If the method is not overridden here, the configuration in the identity.xml file is taken into consideration when executing this authenticator. See step 3 for more information.
    • isEnabled
      Define if the authenticator is enabled of disabled. Overriding this method is optional.
      If the method is not overridden here, the configuration in the identity.xml file is taken into consideration when executing this authenticator. See step 3 for more information.

    It is mandatory that you implement the authenticateClient, canAuthenticate, and getClientId methods and override the getName method.  It is not mandatory to override the isEnabled and getPriority methods as you can configure it in the identity.xml file too. For more information, see step 3 below.

    Optionally, if you need to send out a custom message with a custom error code when the authentication fails, you can do it by throwing an exception at the getClientId or authenticateClient methods. You can wrap your error code and error message in the OAuthCleintAuthnException and throw it so that the it is handled by the underlying implementation.  

    public class OAuthSampleClientAuthenticator extends AbstractOAuthClientAuthenticator {
    
     public boolean authenticateClient(HttpServletRequest httpServletRequest,
      Map < String, List > map, OAuthClientAuthnContext oAuthClientAuthnContext)
     throws OAuthClientAuthnException {
      String clientId = httpServletRequest.getHeader("client_id");
      String clientSecret = httpServletRequest.getHeader("client_secret");
      try {
       return OAuth2Util.authenticateClient(clientId, clientSecret);
      } catch (IdentityOAuthAdminException | InvalidOAuthClientException | IdentityOAuth2Exception e) {
       throw new OAuthClientAuthnException("Error while authenticating client", "INVALID_CLIENT", e);
      }
     }
    
     public boolean canAuthenticate(HttpServletRequest httpServletRequest, Map < String, List > map,
      OAuthClientAuthnContext oAuthClientAuthnContext) {
      if (httpServletRequest.getHeader("client_id") != null &&
       httpServletRequest.getHeader("client_secret") != null) {
       return true;
      }
      return false;
     }
    
     public String getClientId(HttpServletRequest httpServletRequest, Map < String, List > map,
      OAuthClientAuthnContext oAuthClientAuthnContext) throws OAuthClientAuthnException {
      return httpServletRequest.getHeader("client_id");
     }
    
     @Override
     public int getPriority() {
      return 150;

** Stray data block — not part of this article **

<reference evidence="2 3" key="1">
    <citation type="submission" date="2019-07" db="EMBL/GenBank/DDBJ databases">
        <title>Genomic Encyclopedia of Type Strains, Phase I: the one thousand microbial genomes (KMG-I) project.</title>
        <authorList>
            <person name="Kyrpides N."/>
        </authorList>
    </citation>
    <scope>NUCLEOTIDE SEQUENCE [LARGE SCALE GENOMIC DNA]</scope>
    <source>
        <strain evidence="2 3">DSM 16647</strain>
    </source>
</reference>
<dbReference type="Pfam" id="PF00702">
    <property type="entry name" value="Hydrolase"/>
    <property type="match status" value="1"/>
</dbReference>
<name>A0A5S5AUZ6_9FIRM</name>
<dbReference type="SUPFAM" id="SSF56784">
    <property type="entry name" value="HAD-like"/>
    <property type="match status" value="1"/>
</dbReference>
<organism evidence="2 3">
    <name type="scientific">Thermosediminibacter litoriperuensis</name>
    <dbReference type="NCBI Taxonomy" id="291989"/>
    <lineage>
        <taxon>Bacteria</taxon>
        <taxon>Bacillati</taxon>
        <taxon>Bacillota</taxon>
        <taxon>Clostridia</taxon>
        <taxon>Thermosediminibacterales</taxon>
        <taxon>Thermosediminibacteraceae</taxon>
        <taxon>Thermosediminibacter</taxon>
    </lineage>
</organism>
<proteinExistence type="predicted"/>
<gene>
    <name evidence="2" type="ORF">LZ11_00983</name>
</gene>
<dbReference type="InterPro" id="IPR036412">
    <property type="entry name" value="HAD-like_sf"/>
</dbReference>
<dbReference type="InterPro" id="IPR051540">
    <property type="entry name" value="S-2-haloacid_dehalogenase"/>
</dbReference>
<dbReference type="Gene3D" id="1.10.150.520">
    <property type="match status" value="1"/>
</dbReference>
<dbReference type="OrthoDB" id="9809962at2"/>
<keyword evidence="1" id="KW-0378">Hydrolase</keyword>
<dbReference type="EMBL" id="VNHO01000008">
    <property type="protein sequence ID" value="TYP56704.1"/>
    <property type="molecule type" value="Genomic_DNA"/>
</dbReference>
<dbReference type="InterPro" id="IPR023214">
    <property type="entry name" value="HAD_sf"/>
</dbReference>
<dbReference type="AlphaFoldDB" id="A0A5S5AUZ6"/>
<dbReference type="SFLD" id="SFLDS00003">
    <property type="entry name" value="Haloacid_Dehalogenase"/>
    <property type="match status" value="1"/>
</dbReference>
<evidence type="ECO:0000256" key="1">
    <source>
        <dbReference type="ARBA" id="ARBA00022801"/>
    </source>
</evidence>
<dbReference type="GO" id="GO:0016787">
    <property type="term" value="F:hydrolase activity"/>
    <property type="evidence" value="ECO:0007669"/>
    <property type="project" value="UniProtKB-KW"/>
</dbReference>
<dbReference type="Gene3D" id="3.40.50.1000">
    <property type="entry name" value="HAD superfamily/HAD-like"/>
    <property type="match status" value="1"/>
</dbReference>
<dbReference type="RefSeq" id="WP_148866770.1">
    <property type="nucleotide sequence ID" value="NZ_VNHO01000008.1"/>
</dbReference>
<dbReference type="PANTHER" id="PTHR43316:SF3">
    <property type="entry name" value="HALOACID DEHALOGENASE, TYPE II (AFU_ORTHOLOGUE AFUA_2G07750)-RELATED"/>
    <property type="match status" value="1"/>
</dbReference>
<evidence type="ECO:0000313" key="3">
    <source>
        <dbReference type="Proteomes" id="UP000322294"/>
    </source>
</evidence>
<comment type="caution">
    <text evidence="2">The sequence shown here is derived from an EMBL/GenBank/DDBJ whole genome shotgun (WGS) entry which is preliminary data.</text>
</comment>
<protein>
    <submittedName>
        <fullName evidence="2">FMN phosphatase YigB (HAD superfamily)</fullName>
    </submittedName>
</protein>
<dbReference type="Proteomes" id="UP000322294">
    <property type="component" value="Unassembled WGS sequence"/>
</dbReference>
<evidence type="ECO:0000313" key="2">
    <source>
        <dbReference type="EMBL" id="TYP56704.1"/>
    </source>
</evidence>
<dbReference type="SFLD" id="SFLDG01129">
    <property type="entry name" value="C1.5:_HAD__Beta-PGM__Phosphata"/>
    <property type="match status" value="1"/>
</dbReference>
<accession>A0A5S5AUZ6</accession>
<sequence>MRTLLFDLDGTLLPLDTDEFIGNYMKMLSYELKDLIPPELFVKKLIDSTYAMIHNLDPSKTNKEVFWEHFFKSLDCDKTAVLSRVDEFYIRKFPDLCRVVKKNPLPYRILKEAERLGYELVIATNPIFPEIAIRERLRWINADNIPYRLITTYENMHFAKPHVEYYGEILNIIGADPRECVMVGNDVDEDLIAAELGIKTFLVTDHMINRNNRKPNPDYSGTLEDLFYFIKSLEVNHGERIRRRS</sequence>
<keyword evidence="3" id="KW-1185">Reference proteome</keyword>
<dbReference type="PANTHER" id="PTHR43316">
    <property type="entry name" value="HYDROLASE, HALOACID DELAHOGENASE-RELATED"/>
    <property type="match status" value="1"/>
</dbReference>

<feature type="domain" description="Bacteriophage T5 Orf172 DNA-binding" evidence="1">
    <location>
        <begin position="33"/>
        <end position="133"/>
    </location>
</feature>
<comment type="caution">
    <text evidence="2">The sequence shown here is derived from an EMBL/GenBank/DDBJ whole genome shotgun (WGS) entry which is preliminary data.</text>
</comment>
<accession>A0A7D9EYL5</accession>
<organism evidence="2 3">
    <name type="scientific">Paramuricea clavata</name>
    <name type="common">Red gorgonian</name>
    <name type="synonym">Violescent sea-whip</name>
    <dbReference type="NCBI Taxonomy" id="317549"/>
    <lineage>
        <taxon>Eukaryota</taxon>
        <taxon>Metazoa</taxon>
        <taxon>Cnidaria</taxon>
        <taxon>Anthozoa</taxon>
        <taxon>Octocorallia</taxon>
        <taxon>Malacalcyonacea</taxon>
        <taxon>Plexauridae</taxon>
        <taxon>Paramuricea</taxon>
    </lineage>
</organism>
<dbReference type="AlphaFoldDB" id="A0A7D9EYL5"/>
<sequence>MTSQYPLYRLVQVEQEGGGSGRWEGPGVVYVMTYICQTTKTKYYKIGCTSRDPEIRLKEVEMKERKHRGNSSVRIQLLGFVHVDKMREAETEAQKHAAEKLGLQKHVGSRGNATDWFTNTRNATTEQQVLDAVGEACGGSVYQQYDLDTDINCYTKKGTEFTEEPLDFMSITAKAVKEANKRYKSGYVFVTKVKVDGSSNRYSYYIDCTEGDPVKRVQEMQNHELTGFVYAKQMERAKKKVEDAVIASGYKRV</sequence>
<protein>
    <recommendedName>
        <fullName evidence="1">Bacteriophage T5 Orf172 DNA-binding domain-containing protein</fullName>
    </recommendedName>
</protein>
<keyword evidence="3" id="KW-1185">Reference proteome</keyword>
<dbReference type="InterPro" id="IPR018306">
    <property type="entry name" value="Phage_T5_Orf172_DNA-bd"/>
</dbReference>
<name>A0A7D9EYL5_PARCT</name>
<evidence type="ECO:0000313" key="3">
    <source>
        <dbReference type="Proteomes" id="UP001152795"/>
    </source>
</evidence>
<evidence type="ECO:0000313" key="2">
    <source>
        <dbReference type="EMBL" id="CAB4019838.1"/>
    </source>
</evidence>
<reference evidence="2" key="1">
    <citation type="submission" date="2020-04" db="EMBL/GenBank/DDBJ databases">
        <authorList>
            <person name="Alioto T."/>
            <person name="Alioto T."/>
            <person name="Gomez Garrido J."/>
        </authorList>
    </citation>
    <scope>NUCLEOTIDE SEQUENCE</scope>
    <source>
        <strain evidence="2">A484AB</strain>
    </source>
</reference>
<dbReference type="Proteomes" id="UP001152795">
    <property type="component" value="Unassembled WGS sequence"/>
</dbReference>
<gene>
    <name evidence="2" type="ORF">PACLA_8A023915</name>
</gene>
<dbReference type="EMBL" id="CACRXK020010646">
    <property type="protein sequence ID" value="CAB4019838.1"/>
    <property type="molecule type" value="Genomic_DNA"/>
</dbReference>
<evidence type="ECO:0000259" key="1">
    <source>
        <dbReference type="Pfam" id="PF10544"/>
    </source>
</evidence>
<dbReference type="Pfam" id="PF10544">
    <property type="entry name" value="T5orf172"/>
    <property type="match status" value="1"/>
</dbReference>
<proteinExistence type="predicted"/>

}
    
     @Override
     public String getName() {
      return "SampleOAuthClientAuthenticator";
     }
    }
  3. If you did not override the getPriority or isEnabled methods in the authenticator class, you can define it in the <IS_HOME>/repository/conf/identity/identity.xml file under the <EventListners> property.

    <EventListener type="org.wso2.carbon.identity.core.handler.AbstractIdentityHandler" name="org.wso2.carbon.identity.oauth.client.auth.sample.OAuthSampleClientAuthenticator.java" orderId="899" enable="true" />
    orderIDDefine the priority order of the authenticator. Make sure that the priority order ID is not taken up by another authenticator or implementation.
    enableDefine if the authenticator is enabled or disabled.
    The authenticator is enabled if true is defined as the value and disabled if false is defined as the value.
  4. Register the authenticator as an OSGi service. For example, see here.

  5. Build the OSGi bundle.

    mvn clean install
  6.  Deploy the authenticator by copying the build jar file to the <IS_HOME>/repository/components/dropins directory.

  7. Restart the server.

Try it out

To try out the sample implementation that was used in this guide, follow the steps given below to successfully get the token.
  1. Download the samples.
  2. Navigate to the is-samples/oauth-sample-client-authenticator directory.
  3. Build the sample.

    mvn clean install
  4. Copy the org.wso2.carbon.identity.oauth.client.auth.sample-1.0-SNAPSHOT.jar file that is in is-samples/oauth-sample-client-authenticator/target directory to the <IS_HOME>/repository/components/dropins directory.

  5. Run the cURL command given below to get the token.

    curl -k -d "grant_type=password&username=admin&password=admin" -H "Content-Type: application/x-www-form-urlencoded" https://localhost:9443/oauth2/token -i -H "client_id: 0gP9suHvLpKZLhVdgtXKWfiybdca" -H "client_secret: PIOpiS1637JvSVHn2lDGIOACDNwa"

    The sample response:

    "access_token":"8298afd0-7474-3ae2-837a-84d69ae0c107","refresh_token":"25b66aa7-253b-3704-9086-e53a5f386c1f","token_type":"Bearer","expires_in":3600"
  • No labels